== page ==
A woman walks on a treadmill inside her home.
Before making a big investment in exercise equipment that may gather dust, first consider less expensive options for a quality home workout. (For Spectrum Health Beat)

Between diminishing daylight and slippery sidewalks, it’s tempting to think that the right home exercise machine will keep us fit all through the gloomy season.

If only.

“It’s easy to go out and spend thousands of dollars on equipment, but often, it just sits and collects dust,” said Jodi George, DPT, a physical therapist with Spectrum Health.

Just as many gym memberships go unused, impulsively purchased exercise equipment may be enjoyable for a few weeks, then turn tedious. It’s worth noting the treadmill was invented as a way to punish prisoners in the 19th century.

Buying the wrong machine doesn’t just waste money. Staring at an unused piece of machinery every time you walk into the bedroom is discouraging.

“It can be demoralizing to see it, and make you feel like you’ve failed when it just wasn’t the right choice for you,” she said.

So before you start shopping, George recommends “a much more minimalist approach to finding the best workout. You can spend very little money and get great results.”

She is a big advocate of low-cost TheraBand for home-based strength training. And if you think you’d like to commit to a walking or running program, start outdoors first.

She also encourages people to get a low-cost gym membership before making up their minds. Quality cardio equipment typically costs thousands, while some gyms charge as little as $10 a month.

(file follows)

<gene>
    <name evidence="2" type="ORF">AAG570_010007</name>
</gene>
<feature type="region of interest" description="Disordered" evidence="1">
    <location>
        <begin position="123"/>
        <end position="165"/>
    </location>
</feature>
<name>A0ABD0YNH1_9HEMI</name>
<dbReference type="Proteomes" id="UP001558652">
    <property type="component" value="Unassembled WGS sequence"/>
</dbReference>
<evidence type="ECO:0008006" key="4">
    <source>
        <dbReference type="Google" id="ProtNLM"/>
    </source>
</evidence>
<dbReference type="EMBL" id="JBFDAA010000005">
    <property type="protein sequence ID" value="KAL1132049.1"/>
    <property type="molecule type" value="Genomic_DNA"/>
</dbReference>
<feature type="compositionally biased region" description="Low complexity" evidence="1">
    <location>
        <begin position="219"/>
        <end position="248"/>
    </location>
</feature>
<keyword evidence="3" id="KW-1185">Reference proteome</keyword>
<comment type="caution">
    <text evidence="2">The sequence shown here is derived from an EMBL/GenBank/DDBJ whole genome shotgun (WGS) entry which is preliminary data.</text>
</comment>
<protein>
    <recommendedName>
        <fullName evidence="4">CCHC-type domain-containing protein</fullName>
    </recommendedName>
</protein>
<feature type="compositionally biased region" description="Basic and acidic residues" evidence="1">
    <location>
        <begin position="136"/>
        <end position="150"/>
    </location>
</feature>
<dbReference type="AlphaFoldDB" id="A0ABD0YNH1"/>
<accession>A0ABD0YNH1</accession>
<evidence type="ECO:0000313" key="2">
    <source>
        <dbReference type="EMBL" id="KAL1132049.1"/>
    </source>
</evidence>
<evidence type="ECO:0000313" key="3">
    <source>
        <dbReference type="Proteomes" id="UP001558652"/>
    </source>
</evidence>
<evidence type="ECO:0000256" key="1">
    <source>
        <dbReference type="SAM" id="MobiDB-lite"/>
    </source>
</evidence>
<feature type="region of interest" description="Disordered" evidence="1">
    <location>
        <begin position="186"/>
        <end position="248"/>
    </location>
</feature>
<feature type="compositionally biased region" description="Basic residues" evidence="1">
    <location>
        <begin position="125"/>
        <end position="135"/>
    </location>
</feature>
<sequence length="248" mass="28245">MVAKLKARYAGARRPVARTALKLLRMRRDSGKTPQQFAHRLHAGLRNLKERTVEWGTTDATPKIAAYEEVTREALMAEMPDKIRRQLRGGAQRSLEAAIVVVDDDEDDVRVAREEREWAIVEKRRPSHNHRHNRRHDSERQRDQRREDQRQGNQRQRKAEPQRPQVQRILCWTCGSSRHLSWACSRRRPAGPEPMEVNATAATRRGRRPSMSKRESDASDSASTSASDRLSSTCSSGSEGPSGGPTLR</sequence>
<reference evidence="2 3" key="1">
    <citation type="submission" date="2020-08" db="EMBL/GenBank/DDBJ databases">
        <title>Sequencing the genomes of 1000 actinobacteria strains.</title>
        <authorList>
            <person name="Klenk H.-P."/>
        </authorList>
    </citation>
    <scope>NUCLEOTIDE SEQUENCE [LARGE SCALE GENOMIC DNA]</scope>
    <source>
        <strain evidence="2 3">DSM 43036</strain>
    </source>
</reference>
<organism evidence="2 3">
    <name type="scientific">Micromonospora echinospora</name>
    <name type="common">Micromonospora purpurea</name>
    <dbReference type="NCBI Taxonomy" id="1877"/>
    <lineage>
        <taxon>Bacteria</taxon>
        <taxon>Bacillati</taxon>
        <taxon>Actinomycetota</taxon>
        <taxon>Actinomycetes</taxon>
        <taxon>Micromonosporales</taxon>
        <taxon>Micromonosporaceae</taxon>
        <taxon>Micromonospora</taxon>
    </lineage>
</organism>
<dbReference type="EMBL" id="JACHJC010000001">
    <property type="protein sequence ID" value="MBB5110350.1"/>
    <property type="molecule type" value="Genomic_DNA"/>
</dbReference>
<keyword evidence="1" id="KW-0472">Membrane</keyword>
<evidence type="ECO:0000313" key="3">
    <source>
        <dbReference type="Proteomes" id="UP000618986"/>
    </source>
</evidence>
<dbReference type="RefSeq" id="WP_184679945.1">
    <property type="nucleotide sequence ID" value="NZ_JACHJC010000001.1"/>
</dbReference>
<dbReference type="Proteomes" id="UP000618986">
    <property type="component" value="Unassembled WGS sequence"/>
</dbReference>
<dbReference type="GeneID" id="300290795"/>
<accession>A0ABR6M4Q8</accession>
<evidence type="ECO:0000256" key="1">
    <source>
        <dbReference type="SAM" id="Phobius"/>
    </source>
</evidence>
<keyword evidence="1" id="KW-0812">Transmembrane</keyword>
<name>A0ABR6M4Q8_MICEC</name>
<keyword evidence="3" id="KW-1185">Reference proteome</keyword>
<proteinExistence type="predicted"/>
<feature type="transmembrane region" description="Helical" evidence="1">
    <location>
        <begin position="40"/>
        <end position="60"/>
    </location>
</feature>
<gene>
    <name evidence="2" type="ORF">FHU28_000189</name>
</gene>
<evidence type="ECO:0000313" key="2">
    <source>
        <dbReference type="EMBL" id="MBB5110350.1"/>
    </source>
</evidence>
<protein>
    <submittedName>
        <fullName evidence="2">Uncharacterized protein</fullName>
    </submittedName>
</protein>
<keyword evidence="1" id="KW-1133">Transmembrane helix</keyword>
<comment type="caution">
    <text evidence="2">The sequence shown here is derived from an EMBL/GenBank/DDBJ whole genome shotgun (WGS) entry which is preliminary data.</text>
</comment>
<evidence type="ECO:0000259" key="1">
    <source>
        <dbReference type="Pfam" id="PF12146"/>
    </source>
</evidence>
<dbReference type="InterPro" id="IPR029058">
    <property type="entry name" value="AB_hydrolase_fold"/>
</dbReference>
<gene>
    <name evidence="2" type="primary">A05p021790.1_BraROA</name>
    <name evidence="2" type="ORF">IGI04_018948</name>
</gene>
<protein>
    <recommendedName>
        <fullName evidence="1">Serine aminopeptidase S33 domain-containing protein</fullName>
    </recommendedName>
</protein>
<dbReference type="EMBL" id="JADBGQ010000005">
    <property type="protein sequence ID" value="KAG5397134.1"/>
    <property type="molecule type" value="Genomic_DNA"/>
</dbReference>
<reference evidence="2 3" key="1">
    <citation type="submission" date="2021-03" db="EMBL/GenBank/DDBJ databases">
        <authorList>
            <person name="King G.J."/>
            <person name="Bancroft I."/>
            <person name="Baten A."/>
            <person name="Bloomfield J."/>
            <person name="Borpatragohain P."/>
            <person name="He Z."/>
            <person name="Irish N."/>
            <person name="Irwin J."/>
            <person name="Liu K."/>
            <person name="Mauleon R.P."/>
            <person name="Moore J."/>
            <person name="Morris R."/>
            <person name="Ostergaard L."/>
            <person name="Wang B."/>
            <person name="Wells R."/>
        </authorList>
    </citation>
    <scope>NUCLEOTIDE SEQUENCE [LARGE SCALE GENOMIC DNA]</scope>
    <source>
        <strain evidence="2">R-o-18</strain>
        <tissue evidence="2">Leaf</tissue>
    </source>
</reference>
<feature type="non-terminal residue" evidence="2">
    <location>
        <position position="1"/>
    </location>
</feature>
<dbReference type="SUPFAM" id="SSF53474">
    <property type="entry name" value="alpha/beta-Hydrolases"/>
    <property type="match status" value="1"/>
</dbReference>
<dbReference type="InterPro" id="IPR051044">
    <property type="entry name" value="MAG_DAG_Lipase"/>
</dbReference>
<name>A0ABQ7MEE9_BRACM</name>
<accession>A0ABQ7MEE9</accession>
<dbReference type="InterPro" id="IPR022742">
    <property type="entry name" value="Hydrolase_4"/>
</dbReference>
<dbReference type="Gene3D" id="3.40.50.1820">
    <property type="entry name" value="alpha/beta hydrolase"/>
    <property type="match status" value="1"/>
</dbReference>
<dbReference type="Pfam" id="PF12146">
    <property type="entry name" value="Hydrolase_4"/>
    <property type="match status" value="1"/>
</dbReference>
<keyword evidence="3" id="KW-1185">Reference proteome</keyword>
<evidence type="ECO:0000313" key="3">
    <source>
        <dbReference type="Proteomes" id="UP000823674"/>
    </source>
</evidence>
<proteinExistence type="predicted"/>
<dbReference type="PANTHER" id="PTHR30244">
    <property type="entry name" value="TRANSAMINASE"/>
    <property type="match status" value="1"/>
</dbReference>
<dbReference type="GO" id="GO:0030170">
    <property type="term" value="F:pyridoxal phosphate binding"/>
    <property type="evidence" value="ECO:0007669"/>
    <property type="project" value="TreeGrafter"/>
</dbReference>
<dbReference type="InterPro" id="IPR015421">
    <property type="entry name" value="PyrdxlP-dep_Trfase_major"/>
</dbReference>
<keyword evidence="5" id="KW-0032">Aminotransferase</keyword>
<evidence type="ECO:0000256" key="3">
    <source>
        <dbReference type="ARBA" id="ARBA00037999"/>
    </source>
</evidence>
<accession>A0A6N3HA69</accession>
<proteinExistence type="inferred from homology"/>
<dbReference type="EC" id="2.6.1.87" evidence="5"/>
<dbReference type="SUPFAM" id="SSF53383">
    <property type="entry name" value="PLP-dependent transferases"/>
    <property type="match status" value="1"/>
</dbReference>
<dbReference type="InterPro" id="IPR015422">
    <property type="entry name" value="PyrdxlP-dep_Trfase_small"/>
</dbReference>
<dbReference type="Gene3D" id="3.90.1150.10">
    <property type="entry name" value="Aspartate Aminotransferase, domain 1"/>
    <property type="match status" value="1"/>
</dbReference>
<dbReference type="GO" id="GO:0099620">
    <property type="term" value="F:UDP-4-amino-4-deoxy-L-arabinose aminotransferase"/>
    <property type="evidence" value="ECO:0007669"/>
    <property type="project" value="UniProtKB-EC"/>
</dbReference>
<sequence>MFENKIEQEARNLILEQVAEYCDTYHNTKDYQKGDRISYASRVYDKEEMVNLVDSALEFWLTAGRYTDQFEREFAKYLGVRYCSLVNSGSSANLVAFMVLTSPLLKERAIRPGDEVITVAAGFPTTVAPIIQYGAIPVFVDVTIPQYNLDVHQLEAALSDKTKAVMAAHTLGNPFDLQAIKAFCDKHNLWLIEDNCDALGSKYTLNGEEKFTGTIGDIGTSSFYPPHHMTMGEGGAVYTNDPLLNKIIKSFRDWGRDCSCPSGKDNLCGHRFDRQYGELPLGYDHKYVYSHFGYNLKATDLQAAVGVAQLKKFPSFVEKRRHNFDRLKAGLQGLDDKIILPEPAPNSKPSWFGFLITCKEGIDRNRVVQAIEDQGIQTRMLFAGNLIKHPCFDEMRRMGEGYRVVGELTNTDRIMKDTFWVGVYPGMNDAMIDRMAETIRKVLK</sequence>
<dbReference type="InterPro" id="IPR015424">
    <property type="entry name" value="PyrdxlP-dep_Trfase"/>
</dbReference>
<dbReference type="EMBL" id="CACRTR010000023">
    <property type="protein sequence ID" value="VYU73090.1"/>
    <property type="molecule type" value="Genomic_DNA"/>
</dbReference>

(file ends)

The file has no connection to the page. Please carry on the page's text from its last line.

“That way, you can try out all different kinds of equipment and get supervision to make sure you’re using the correct form,” she said. “Without coaching on proper technique, people can hurt themselves.”

Once you’ve found a routine that’s held your interest for at least six months, it makes sense to consider buying your own equipment.

Here’s George’s take on some of the most popular cardio machines:

  • Elliptical trainers: Those with chronic knee, hip and low-back pain often love the way these reduce impact on joints. “It’s a nice workout that mimics the motion of running, but with less stress.”
  • Rowers: People like them for their full-body workout, “but it’s important to have an expert observer when you’re starting. We see a lot of people in physical therapy because they’ve injured their back or shoulders.”
  • Stationary bicycles: Besides providing great (and generally knee-friendly) cardio, George likes bikes because there are so many varieties, including stands that convert road bikes into indoor machines. And recumbent models can be wonderful for some types of back pain. Expert coaching is important, especially regarding bike fit.
  • Treadmills: These workhorses are versatile, offering a safe way to walk, run and tackle inclines without the outdoor running risks of tree roots, ice and uneven surfaces.

Finally, George said, remember it all comes down to personal goals and preferences.

“The only exercise that works is the one you like enough to do consistently,” she said.